Passover and the wilderness

I hope you had wonderful Passover seders and, for those who celebrate Easter, a terrific Easter as well. Passover is my favourite holiday of the year. I love the ritual, the storytelling, and the focus on children. I have young children and it has been beautiful to watch them begin to engage with some of the traditions that I remember as a child. In particular, this year my daughter sang the whole of the four questions in Hebrew. She took learning and practicing really seriously, and she really shone at the seder. She also was an expert negotiator when it came to returning the afikomen in exchange for a present. I can remember being her age and doing these same things. That sense of continuity is meaningful.

There is also a sense of change that is meaningful. Each year we tell the story of the exodus, but each year we do it differently. There is a tension between tradition and change that all Jews, but particularly Humanistic Jews, wrestle with. When I grew up, we told the story as though it were literal. Now we tell it as myth. When I was a child, we spoke about the “four sons” uncritically, including the “wicked” and the “simple” child. Today, we speak about how the metaphor of the “four children” tells us that we need all kinds of people in the world, and that sometimes what someone perceives as “wicked” is really someone who is critically-minded. And on our “night of questions,” we encourage questioning. We want to instil that sense of inquiry.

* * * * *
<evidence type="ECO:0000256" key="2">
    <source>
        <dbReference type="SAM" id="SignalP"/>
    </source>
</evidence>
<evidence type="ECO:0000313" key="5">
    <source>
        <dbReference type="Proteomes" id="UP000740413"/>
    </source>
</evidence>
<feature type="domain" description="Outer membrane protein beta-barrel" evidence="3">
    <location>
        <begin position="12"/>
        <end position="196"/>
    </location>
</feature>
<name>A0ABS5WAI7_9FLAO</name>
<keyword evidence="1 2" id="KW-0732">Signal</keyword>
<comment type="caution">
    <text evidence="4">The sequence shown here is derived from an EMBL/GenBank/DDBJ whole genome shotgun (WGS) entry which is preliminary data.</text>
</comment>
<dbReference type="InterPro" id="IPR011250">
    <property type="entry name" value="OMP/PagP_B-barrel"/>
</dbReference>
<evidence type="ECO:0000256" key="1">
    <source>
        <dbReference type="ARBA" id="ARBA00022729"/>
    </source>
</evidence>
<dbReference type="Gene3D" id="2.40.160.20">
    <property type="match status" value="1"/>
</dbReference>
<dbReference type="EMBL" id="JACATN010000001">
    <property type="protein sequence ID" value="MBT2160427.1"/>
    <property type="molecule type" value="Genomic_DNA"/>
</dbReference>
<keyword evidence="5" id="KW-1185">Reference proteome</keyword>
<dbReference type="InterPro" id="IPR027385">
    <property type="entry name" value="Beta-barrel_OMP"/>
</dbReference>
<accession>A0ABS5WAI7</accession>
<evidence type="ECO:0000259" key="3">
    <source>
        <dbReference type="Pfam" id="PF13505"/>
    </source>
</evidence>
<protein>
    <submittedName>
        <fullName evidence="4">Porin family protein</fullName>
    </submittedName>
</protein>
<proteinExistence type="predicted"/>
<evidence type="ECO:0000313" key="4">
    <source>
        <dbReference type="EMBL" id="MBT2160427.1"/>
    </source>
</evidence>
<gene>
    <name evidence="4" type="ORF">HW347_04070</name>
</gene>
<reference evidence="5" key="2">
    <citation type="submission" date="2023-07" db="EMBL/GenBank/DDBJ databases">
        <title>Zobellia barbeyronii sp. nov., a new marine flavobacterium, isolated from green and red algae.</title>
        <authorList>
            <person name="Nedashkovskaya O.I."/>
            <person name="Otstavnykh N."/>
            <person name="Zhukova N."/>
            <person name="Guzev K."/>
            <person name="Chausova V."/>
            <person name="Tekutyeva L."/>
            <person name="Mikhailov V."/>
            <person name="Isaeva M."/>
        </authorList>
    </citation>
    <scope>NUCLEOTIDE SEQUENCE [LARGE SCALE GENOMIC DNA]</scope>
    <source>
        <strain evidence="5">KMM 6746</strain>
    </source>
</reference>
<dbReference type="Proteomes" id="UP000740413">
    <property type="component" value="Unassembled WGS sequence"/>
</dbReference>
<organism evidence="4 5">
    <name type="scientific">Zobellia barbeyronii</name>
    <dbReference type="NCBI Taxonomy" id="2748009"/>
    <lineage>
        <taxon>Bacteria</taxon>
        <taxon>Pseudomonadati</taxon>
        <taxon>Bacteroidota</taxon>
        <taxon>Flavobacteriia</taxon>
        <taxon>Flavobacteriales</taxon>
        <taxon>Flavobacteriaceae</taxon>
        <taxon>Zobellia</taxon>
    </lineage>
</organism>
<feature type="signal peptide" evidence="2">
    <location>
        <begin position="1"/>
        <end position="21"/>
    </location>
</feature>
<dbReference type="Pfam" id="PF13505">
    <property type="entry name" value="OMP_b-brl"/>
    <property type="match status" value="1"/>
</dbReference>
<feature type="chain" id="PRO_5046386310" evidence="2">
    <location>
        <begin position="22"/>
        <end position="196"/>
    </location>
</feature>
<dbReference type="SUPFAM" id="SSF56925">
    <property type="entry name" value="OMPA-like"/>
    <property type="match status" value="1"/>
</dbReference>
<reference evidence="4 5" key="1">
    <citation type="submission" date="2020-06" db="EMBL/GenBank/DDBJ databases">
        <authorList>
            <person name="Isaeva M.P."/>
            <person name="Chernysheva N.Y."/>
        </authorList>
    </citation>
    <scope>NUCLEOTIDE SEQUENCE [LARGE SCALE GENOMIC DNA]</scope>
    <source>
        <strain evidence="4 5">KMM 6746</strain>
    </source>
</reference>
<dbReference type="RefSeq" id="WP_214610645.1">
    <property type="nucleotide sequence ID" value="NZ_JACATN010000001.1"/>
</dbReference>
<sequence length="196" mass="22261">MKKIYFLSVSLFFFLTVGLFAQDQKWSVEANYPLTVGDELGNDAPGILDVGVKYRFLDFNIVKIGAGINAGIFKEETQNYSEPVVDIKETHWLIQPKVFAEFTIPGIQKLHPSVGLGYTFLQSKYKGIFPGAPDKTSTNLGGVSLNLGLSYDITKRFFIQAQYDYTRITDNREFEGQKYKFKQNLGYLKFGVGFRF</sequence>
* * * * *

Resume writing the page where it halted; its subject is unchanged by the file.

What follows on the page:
For adults, the seder reminds us to check in with ourselves. The meaning of Passover does not end at the seder. Rather, the seder is a call to ensure we are doing our utmost to enjoy the freedoms we have, fight for the freedoms still needed in the world for ourselves and others, and to ensure that our freedom does not impinge on that of others. How do we reach our own “promised land?” A better world…

The above quotation by Michael Walzer has been meaningful to me for years. This year just before Pesach I read Brene Brown’s Braving the Wilderness, which is about having the courage to be an outlier, to speak one’s truth even when it is unpopular. The book reminds me of Rabbi Sherwin Wine, founder of Humanistic Judaism, who spoke of leading “lives of courage.” Sometimes it is hard to foster change when the pull of tradition is there. Humanistic Jews give tradition a vote but not a veto. We do not practice traditions that conflict with our contemporary values. We value tradition, but we do not value it above everything else. Sometimes at our family seders, or at other times of the year, we need to brave that wilderness.

Walzer and Brown both speak of togetherness. In order to brave the wilderness we need to find “our people.” Sometimes this is our family. Sometimes it is chosen family — friends who feel like family. Sometimes it is community. A Jewish congregation, like the Oraynu congregation where I serve, is often the place where we brave the wilderness together.

Passover is eight days of changing our usual habits to make space for thinking of what kind of freedom is possible in our lives and our world. I look forward to walking the wilderness with you.

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